In effect, having missed the first 3 matches, he could be placed on the bench for the next match, and could enter the game as a substitute any time after the 15th minute.

For someone sent off in the 85th minute the ban would be for 3 matches plus 85 minutes. After serving a 3 match ban he could be placed on the bench for the next game (as in the previous example), but he would not be able to enter the game until after the 85th minute. In a real situation the manager may well decide not to select the player for this game, for the sake of only 5 or so minutes of playing time, but nevertheless the option remains.

So in both of the above examples the player who is sent off is forced to miss exactly the same amount of possible playing time, 4 matches worth. And this would be true of all situations. This is equality.

But there is the additional problem: a team who has a player sent off against them gains no direct advantage from that player’s subsequent ban. Finding a suitable solution here is even more tricky. However simple is best, so the 3 game ban should apply to that player’s next three games against the same opposition. And if one of those games happens to be a cup-final, or whilst playing for a different team, then so be it. For tournament football, like the World Cup, then the current rule is obviously better, since some countries don’t play each other for decades, but for regular club football it would surely be fairer. This again is equality.

Just a final caveat: these are tentative solutions which I have come up with all by myself. Surely a FIFA think tank could come up with something better? Or is that too much to ask?

Love is a many splendoured thing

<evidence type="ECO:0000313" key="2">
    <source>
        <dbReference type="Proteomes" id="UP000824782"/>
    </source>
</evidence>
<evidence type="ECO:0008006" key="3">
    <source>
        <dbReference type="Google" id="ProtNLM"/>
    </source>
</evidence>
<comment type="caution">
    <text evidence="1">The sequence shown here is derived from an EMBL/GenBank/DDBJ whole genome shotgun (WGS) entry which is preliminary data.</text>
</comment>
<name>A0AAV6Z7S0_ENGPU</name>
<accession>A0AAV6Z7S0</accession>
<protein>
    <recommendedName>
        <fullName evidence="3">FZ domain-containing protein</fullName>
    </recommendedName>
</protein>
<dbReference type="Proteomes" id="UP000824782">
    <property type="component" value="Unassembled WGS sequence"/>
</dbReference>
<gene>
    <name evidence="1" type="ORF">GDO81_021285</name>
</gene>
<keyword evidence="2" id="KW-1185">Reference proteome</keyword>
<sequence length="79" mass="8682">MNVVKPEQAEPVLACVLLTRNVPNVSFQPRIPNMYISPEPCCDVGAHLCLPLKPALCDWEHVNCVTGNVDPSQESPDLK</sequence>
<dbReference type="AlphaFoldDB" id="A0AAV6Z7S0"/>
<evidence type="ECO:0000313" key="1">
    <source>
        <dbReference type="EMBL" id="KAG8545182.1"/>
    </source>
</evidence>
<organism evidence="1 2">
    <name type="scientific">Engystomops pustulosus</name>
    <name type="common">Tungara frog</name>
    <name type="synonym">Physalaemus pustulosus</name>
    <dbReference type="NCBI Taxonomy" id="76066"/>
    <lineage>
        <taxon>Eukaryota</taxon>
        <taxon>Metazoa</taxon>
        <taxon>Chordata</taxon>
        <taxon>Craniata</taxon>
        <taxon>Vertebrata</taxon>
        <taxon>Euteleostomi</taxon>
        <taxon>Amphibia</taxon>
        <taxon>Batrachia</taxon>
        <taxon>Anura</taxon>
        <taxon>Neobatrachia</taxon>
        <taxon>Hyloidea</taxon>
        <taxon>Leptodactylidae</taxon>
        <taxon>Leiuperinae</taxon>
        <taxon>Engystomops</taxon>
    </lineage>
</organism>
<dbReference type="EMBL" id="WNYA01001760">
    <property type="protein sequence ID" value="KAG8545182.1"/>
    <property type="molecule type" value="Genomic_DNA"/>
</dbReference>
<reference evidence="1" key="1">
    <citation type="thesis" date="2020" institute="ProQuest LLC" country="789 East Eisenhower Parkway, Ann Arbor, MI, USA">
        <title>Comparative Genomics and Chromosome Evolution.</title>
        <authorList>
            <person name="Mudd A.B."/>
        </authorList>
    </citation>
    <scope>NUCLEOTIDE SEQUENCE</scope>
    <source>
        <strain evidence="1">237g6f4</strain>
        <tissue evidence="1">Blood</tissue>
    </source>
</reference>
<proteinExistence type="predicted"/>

Love is a many spendoured thing, or love is a many splintered thing?

The greatest thing about love is its unpredictability, its non-compartmentability, its incomprehensiveness. Despite the multi-billion people who have experienced love no-one has been able to get into its psyche, to tame it.

From the three previous articles my personal observations lead me to believe:

  • there are many different kinds of love.
  • we are capable of falling in love with thousands of different people.
  • we can love more than one person at any given time.
  • some people have life partners and some do not.
  • love is on a gradient; we can love one person more than another.
  • it depends on the individual as to how much in love one needs to be in order to be satisfied one has found their life partner.

So can anything useful be garnered from these observations? The main conclusion that I keep on returning to is that it appears to be quite natural to have more than one partner.

I’m certainly not advocating having simultaneous partners, this is easy to refute; just imagine how you would feel if your partner had an alternate. But it is pretty clear that over the course of a lifetime the possibility arises for an individual to be in love several times.

This is rather at odds with a conventional Western view of marriage and family, where one life partner, and a stable home for any children is widely considered the ideal. Perhaps it isn’t.